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3

Fairly new to Azure, but here's my offering: The more Azure disks you span the better your performance will be, this is true. I'm not sure about the equation though. Either way, I think you're barking up the wrong tree... Azure imposes artificial limits on metrics such as IOPS and Max reads/writes per second, so the queue length is only one of a few ...


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You're focusing a bit much on a single metric! Diagnosing a bottleneck to a single component rarely ends with one counter giving a full explanation. There are quite a few great guides for using perfmon to diagnose performance problems on SQL Server. And unfortunately your Admin could be right, the counter you choose does indeed depend on the underlying ...


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When you're using "localhost" notation in fact MySQL uses UNIX domain sockets. They're more performant, comparing to TCP/IP, and for high-load it can make noticeable difference. But UNIX domain is local to the host by its nature, it's not networking, so this implies you can't use remote MySQL server with it.


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The 10 GB size limit applies to the database size, and there are separate database for each SharePoint site, so as long as you aren't hosting the data on the site itself you might be ok. However to do that can be tricky, I believe what you would need to do is have an ADFS server (which you will want to provide a better sign in experience for you remote users ...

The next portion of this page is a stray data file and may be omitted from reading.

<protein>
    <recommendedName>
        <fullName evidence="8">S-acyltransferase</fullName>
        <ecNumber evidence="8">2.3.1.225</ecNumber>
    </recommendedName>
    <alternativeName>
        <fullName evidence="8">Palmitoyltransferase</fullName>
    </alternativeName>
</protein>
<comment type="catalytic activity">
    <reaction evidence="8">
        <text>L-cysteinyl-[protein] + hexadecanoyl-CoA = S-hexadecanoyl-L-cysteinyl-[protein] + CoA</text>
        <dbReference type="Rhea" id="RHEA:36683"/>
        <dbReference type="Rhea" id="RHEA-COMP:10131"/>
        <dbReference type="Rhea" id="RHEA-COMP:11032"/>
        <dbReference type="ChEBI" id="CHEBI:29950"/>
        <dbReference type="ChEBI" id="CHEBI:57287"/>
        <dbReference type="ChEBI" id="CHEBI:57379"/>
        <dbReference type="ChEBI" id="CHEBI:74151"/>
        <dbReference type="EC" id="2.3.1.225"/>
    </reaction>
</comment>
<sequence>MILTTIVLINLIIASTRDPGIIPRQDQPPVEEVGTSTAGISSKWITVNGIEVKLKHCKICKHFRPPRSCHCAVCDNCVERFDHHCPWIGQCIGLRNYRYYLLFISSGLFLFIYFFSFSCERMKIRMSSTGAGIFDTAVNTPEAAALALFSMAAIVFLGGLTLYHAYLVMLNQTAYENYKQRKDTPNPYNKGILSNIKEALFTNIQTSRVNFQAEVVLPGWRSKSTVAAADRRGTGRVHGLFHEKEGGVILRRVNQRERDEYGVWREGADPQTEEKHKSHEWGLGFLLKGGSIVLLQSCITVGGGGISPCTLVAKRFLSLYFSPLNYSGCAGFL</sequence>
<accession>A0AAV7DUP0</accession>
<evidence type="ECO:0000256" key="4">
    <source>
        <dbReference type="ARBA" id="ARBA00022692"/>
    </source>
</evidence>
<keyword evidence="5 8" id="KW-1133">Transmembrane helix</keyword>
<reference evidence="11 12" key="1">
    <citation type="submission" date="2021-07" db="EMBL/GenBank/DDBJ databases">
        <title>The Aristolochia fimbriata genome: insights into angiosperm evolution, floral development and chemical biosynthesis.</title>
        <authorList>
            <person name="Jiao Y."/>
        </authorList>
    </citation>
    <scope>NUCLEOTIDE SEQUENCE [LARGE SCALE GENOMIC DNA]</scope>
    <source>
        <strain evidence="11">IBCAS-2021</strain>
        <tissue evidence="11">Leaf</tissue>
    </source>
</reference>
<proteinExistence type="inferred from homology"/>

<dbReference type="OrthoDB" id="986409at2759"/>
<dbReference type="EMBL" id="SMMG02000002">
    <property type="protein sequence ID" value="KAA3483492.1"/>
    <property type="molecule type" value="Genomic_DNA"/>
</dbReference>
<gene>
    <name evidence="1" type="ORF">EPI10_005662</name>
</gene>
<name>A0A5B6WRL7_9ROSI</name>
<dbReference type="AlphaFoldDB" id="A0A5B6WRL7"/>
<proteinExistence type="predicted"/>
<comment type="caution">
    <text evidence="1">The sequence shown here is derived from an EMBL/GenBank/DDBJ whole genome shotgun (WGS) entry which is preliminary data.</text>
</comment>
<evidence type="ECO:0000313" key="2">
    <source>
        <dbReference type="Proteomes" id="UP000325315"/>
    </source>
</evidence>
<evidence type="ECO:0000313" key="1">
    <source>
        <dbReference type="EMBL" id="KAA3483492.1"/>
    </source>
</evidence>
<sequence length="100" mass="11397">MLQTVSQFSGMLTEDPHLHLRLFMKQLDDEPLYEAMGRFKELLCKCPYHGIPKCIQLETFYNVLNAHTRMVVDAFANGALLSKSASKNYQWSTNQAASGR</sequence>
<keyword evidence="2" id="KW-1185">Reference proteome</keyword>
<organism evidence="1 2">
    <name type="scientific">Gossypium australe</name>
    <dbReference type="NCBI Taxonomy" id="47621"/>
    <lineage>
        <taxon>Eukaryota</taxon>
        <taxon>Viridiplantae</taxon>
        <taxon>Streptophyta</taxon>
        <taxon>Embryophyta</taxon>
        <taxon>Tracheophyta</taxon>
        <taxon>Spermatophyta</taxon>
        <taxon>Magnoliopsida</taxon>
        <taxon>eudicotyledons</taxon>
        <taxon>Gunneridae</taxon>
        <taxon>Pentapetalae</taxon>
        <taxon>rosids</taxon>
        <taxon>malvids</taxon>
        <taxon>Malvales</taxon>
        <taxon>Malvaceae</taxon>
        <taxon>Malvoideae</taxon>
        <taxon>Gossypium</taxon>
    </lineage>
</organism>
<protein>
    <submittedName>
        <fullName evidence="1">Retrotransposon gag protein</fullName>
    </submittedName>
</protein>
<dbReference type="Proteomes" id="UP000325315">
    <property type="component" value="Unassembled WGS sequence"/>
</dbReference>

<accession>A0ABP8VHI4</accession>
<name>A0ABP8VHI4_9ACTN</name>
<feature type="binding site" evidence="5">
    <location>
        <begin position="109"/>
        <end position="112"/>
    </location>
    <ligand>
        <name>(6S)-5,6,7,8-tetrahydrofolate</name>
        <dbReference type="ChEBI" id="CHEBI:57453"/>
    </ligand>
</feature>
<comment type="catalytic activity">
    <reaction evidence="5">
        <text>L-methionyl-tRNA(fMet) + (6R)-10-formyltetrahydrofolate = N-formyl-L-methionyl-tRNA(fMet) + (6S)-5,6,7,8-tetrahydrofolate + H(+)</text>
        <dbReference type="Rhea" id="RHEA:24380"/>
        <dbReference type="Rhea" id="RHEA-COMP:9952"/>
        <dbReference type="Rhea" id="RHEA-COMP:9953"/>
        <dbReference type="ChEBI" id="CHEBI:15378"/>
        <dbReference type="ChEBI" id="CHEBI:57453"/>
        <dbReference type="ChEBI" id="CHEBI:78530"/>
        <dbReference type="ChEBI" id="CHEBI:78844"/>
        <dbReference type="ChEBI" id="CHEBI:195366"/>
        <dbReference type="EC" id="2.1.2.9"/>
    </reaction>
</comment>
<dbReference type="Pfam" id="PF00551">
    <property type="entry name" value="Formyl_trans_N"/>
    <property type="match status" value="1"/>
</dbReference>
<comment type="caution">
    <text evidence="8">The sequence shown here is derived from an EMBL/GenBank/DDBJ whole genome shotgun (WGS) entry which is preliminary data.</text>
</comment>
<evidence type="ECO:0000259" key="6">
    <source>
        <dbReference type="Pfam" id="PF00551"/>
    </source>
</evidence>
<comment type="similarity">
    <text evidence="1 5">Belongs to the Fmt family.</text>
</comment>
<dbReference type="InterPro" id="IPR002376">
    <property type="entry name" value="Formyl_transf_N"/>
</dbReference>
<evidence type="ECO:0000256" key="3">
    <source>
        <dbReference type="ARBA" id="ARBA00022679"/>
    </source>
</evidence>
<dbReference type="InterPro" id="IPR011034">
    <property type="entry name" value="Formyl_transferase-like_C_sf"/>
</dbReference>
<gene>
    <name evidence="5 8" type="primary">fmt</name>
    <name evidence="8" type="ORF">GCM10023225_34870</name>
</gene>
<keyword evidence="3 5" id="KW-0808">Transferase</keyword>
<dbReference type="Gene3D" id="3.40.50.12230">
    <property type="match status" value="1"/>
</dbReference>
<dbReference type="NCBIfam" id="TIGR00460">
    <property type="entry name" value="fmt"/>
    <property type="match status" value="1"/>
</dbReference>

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Your intuition is likely correct. You can verify that the SIDs are different between your nodes by running: select name, sid from sys.server_principals on each node and comparing them. As far as how you're supposed to keep them in sync, do so at creation time (unfortunately, there's no way that I know of to change the SID post facto). That is, the create ...


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It's very hard to make anything out of your question. I decided that your question is Will a remote database at my provider that I can access via mysql.example.com be slower then a local database that I run on my machine/VPS and that I can access via localhost. The answer is: It depends on many things, among them The specs of your own server/VPS ...


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It's not entirely clear to me what you're asking, but I get the impression you're talking about a web server like Apache or nginx running on the same leased server as your MySql database in a hosting provider's data center. You're worried about the connection from the web server to the database, and the only difference between the two choices is what name ...


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They use a dedicated database server because it's easier to manage. Having dedicated database servers and web servers makes it easier to update, easier to backup, etc. If you have everything for a single customer on a single server you have to run updates and backups on every single instance. By separating them you can have as much customers on a given ...



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